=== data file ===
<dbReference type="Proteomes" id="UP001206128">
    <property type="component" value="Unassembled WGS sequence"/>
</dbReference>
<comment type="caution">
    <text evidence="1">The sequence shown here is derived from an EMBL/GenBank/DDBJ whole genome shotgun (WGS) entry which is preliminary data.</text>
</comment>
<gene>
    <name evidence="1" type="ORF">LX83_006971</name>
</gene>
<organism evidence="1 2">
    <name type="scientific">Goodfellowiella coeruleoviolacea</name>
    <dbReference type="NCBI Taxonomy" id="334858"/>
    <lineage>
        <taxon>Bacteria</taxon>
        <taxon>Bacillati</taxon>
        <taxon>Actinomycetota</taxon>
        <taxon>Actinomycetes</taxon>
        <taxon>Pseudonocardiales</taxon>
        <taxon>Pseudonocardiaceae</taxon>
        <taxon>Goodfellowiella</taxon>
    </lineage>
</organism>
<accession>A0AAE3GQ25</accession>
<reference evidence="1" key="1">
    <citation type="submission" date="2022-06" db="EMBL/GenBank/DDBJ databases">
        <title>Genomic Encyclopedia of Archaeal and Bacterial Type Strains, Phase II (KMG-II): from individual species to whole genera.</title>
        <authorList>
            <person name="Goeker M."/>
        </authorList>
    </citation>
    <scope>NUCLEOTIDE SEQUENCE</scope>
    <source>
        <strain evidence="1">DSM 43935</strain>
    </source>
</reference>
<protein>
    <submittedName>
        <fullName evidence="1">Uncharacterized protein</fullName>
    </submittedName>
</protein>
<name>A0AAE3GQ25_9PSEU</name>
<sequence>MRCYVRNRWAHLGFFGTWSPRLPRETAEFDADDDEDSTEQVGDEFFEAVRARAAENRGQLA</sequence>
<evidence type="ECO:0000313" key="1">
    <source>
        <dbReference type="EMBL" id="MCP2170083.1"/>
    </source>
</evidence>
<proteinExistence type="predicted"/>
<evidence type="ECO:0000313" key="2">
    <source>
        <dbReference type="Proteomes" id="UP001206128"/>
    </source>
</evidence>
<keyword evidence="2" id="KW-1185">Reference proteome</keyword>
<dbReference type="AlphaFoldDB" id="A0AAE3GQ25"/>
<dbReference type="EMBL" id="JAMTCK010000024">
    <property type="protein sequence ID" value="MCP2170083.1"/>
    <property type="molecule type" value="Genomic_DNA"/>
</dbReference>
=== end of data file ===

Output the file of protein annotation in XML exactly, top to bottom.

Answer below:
<dbReference type="Proteomes" id="UP001206128">
    <property type="component" value="Unassembled WGS sequence"/>
</dbReference>
<comment type="caution">
    <text evidence="1">The sequence shown here is derived from an EMBL/GenBank/DDBJ whole genome shotgun (WGS) entry which is preliminary data.</text>
</comment>
<gene>
    <name evidence="1" type="ORF">LX83_006971</name>
</gene>
<organism evidence="1 2">
    <name type="scientific">Goodfellowiella coeruleoviolacea</name>
    <dbReference type="NCBI Taxonomy" id="334858"/>
    <lineage>
        <taxon>Bacteria</taxon>
        <taxon>Bacillati</taxon>
        <taxon>Actinomycetota</taxon>
        <taxon>Actinomycetes</taxon>
        <taxon>Pseudonocardiales</taxon>
        <taxon>Pseudonocardiaceae</taxon>
        <taxon>Goodfellowiella</taxon>
    </lineage>
</organism>
<accession>A0AAE3GQ25</accession>
<reference evidence="1" key="1">
    <citation type="submission" date="2022-06" db="EMBL/GenBank/DDBJ databases">
        <title>Genomic Encyclopedia of Archaeal and Bacterial Type Strains, Phase II (KMG-II): from individual species to whole genera.</title>
        <authorList>
            <person name="Goeker M."/>
        </authorList>
    </citation>
    <scope>NUCLEOTIDE SEQUENCE</scope>
    <source>
        <strain evidence="1">DSM 43935</strain>
    </source>
</reference>
<protein>
    <submittedName>
        <fullName evidence="1">Uncharacterized protein</fullName>
    </submittedName>
</protein>
<name>A0AAE3GQ25_9PSEU</name>
<sequence>MRCYVRNRWAHLGFFGTWSPRLPRETAEFDADDDEDSTEQVGDEFFEAVRARAAENRGQLA</sequence>
<evidence type="ECO:0000313" key="1">
    <source>
        <dbReference type="EMBL" id="MCP2170083.1"/>
    </source>
</evidence>
<proteinExistence type="predicted"/>
<evidence type="ECO:0000313" key="2">
    <source>
        <dbReference type="Proteomes" id="UP001206128"/>
    </source>
</evidence>
<keyword evidence="2" id="KW-1185">Reference proteome</keyword>
<dbReference type="AlphaFoldDB" id="A0AAE3GQ25"/>
<dbReference type="EMBL" id="JAMTCK010000024">
    <property type="protein sequence ID" value="MCP2170083.1"/>
    <property type="molecule type" value="Genomic_DNA"/>
</dbReference>